Okay…back to the Pentagon hacking story…
"The Pentagon established a toll-free telephone number (1-800-600-9332) for affected people to call if they have questions. The computer server is for people insured under the Pentagon’s TRICARE health care system.
The type of information that was compromised was not disclosed in the Pentagon announcement, but Winkenwerder said it varied and investigators do not know the intent of the crime or if the compromised information will be misused."
Of course you can never know the intent of the intruders for how they will use the information! They will use it in any way they can, and probably in many different ways, to get as much money out of it as possible.
It is possible the information will be sold, resold, and propagated to a very wide audience. And, of course you cannot know IF the information will be misused, but shouldn’t you expect that is a very significant possibility given it was taken to begin with?
"A spokesman for Winkenwerder, who asked not to be identified, said the information included names, Social Security numbers, credit card numbers and some personal health information. Routine monitoring of one of the health care insurance system’s public servers detected unusual activity, and an investigation led to the discovery on April 5 that an intrusion had occurred and information was compromised. As a result, additional monitoring tools were installed to improve security of existing networks and data files, Winkenwerder said."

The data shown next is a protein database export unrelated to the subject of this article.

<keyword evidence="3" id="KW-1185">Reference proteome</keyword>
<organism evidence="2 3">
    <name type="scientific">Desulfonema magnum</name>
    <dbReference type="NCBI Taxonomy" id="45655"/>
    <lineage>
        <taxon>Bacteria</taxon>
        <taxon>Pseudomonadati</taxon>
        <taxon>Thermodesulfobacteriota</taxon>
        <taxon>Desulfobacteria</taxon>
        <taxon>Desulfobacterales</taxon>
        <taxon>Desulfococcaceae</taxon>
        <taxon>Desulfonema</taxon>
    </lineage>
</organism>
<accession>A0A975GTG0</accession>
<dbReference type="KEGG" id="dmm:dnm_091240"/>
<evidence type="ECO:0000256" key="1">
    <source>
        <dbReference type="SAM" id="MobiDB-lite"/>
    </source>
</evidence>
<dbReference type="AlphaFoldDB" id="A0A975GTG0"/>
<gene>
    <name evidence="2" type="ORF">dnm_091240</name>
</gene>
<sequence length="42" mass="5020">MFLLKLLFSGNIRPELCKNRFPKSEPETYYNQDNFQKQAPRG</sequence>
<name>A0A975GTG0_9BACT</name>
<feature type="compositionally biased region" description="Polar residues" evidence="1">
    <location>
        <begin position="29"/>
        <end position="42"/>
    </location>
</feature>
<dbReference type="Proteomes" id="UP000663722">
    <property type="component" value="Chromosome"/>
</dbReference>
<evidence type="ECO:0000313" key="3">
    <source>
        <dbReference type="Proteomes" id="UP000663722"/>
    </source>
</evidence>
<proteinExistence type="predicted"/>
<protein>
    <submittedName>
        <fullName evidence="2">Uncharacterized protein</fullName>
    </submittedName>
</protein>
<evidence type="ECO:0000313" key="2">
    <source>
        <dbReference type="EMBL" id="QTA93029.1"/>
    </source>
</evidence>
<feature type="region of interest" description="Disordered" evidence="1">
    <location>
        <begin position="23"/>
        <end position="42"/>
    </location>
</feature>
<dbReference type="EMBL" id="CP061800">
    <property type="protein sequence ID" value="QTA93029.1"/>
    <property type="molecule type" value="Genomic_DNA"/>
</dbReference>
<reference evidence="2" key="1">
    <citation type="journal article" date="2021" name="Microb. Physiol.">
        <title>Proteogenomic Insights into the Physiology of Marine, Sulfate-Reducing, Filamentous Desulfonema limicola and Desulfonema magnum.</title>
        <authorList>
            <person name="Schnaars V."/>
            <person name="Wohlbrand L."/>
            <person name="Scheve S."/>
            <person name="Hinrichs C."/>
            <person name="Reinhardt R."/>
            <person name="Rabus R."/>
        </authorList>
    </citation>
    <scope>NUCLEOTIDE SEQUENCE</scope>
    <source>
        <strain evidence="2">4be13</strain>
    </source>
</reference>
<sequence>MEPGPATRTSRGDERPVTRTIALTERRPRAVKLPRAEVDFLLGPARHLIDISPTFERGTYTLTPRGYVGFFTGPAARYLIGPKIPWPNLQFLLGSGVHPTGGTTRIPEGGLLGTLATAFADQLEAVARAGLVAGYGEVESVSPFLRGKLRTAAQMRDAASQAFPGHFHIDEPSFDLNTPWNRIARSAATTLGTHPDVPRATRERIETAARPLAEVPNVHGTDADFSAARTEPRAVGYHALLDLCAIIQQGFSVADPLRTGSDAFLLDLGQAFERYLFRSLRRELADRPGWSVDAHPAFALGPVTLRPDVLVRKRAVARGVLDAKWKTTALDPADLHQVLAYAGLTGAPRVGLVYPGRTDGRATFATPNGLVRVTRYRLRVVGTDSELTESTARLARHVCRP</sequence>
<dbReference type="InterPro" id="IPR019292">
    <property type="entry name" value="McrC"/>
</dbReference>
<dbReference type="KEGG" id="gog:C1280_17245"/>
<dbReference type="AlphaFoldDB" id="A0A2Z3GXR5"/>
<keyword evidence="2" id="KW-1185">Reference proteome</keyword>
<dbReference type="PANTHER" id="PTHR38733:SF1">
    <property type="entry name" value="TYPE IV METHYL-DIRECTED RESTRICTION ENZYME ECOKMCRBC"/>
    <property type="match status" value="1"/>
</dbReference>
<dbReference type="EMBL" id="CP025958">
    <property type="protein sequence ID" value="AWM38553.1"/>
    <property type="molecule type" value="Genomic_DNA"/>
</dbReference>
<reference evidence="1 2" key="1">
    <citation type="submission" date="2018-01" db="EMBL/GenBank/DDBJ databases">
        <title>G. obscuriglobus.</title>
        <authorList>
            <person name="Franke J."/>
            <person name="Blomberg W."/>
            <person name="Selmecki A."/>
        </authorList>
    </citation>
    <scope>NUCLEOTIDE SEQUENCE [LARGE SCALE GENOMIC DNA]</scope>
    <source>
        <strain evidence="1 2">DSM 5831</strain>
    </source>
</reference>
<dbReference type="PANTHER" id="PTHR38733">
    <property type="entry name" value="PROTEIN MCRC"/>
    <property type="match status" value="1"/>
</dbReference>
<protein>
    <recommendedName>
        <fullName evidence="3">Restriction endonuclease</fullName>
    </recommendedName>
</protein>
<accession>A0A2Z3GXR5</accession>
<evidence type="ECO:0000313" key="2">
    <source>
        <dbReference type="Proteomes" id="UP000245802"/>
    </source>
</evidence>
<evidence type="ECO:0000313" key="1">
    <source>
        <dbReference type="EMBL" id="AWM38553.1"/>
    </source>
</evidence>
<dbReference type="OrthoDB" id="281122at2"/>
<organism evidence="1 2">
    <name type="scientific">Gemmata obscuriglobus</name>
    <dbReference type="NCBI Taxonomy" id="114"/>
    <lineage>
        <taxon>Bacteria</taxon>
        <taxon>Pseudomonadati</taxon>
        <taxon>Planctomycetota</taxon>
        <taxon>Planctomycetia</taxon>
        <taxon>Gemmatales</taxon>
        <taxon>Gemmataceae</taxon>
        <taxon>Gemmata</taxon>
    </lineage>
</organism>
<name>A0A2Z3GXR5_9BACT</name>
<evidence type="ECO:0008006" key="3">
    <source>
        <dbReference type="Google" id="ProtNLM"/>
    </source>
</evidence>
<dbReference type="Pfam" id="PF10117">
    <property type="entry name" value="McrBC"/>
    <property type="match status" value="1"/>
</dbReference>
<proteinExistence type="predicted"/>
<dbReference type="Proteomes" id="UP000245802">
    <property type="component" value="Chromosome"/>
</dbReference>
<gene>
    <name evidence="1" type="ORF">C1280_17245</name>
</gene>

Highlights, again, the need to encrypt personal information at rest and in motion. If this data had been encrypted there would truly have been no impact on 14,000+ people as a result of this incident (assuming the compromise was not done by an authorized insider).
The incident occurred on April 5, but the story was not reported until April 28. I wonder how long it took the impacted individuals to get their notice of the incident?
personal information breach